The Wrath and the Dawn by Renée Ahdieh
Publication: The Wrath and the Dawn #1
Publication: May 12th 2015 by Putnam
Format: Paperback Pages: 395
‘One Life to One Dawn.
In a land ruled by a murderous boy-king, each dawn brings heartache to a new family. Khalid, the eighteen-year-old Caliph of Khorasan, is a monster. Each night he takes a new bride only to have a silk cord wrapped around her throat come morning. When sixteen-year-old Shahrzad’s dearest friend falls victim to Khalid, Shahrzad vows vengeance and volunteers to be his next bride. Shahrzad is determined not only to stay alive, but to end the caliph’s reign of terror once and for all.
Night after night, Shahrzad beguiles Khalid, weaving
stories that enchant, ensuring her survival, though she knows each dawn could be her last. But something she never expected begins to happen: Khalid is nothing like what she’d imagined him to be. This monster is a boy with a tormented heart. Incredibly, Shahrzad finds herself falling in love. How is this possible? It’s an unforgivable betrayal. Still, Shahrzad has come to understand all is not as it seems in this palace of marble and stone. She resolves to uncover whatever secrets lurk and, despite her love, be ready to take Khalid’s life as retribution for the many lives he’s stolen. Can their love survive this world of stories and secrets?
Inspired by A Thousand and One Nights, The Wrath and the Dawn is a sumptuous and enthralling read from beginning to end.’ – Goodreads
I didn’t think I’d like this novel as much as I did, especially considering that the plot was heavy on the romance. But I did, I loved it. Bah.
The Wrath and the Dawn isn’t an ‘instant romance’ kind of novel; the romance is slow to develop and it has its hiccups. Some of the dialogues are beautiful and cute and omg, while others are a little cheesy and made me roll my eyes.
As it’s inspired by A Thousand and One Nights – another one I keep reminding myself to read – the premise of the novel is pretty predictable: awful man meets clever and wonderful woman, romance ensues. The awful man is Khalid and the clever woman is Shahrzad (Shazi), who I didn’t think I’d like because I thought she’d be a predictable protagonist. (She did turn out to be a predictable protagonist, but I liked her anyway.)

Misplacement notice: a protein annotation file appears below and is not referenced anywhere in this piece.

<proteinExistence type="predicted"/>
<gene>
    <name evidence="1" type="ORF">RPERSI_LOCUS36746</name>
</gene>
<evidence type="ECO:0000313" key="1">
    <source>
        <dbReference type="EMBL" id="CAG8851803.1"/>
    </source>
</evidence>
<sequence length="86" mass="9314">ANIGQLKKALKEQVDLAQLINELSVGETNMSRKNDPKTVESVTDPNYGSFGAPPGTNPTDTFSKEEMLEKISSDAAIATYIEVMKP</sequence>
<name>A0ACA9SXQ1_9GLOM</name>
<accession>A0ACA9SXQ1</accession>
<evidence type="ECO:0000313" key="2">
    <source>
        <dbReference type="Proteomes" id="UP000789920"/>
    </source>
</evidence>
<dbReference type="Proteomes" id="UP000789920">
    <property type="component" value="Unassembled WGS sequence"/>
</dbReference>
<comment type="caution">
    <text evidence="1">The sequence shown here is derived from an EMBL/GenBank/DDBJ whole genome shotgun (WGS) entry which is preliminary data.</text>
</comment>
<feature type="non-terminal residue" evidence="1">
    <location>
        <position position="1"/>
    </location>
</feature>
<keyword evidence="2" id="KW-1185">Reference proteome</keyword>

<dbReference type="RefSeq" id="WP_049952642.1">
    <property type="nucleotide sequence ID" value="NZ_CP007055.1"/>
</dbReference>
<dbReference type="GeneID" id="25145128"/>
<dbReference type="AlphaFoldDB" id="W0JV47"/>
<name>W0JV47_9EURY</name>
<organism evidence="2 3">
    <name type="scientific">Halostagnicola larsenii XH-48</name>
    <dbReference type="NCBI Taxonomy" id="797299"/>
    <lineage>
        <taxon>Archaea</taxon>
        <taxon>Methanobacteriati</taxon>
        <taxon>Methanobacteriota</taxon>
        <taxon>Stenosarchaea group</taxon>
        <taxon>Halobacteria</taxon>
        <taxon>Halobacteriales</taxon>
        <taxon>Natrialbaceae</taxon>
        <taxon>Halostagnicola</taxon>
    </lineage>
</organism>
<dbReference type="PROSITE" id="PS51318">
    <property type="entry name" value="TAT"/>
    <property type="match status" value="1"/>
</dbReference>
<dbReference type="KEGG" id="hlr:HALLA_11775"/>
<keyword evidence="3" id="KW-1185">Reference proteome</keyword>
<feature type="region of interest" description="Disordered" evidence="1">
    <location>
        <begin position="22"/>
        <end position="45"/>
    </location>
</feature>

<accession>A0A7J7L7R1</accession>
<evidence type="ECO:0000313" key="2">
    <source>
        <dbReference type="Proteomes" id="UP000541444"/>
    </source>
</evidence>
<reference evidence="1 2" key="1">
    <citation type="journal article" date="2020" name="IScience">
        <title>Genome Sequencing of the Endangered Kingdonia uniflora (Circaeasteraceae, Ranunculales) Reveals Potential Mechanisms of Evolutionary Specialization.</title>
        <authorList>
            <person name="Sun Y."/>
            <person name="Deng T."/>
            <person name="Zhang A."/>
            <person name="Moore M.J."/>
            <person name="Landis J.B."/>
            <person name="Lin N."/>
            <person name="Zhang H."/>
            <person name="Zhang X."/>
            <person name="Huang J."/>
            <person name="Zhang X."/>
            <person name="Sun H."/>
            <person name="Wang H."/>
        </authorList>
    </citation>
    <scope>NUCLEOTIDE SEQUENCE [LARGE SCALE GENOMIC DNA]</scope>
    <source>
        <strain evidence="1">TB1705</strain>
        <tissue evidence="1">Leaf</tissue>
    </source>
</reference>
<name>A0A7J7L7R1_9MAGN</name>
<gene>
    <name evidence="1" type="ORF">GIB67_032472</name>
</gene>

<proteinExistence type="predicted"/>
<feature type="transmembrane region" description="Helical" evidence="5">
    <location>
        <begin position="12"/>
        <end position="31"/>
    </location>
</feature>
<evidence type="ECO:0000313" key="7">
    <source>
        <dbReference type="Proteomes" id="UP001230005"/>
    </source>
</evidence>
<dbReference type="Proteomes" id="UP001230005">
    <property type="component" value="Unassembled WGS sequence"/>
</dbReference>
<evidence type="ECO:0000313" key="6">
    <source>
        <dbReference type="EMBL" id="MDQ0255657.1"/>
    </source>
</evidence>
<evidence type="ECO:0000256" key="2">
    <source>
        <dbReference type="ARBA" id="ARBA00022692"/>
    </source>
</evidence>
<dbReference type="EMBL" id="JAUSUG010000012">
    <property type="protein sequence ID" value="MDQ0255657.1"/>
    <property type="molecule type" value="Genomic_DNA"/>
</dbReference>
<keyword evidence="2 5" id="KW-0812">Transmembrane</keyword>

The characters were probably my favourite thing about this novel. Despina, Shazi’s handmaiden, is hilarious and her friendship with Shazi is epic. I loved the brutal honesty, loyalty and care between the two, and I appreciated Despina’s sassy and outspoken nature. Jalal, Khalid’s cousin, is another memorable and insanely likeable character. I enjoyed reading the exchanges between Jalal, Khalid and Shazi because of Jalal’s witty dialogues.
The narrative is written in the third-person. I liked the language and the writing style, it was easy to dive into and the novel quickly turned into a page-turner for me. It wasn’t too hard to imagine the Middle Eastern-esq setting and the cultural elements were portrayed well with references to food, smells and clothing painting a vivid picture of Shazi’s surroundings.
The shortfall, however, was that nothing actually happens. The entire book focuses on Shazi and Khalid’s relationship and the interesting action scenes aren’t given as much attention as they deserve. There’s a lot of build-up that goes nowhere. Shazi’s childhood sweetheart, Tariq, shows promise in the ‘delivering some action’ department but Tariq becomes an absolute bore and frankly quite annoying because he treats Shazi like a possession. I was disappointed in the magical elements of the story, like the mysterious rug Shazi is gifted, because they don’t amount to much. However, I have a feeling these might become the focus of the narrative in the sequel, The Rose and the Dagger.
The Wrath and the Dawn ends with a cliff-hanger and I’m definitely going to read The Rose and the Dagger to see what happens next. Let’s hope there’s more action and magic involved!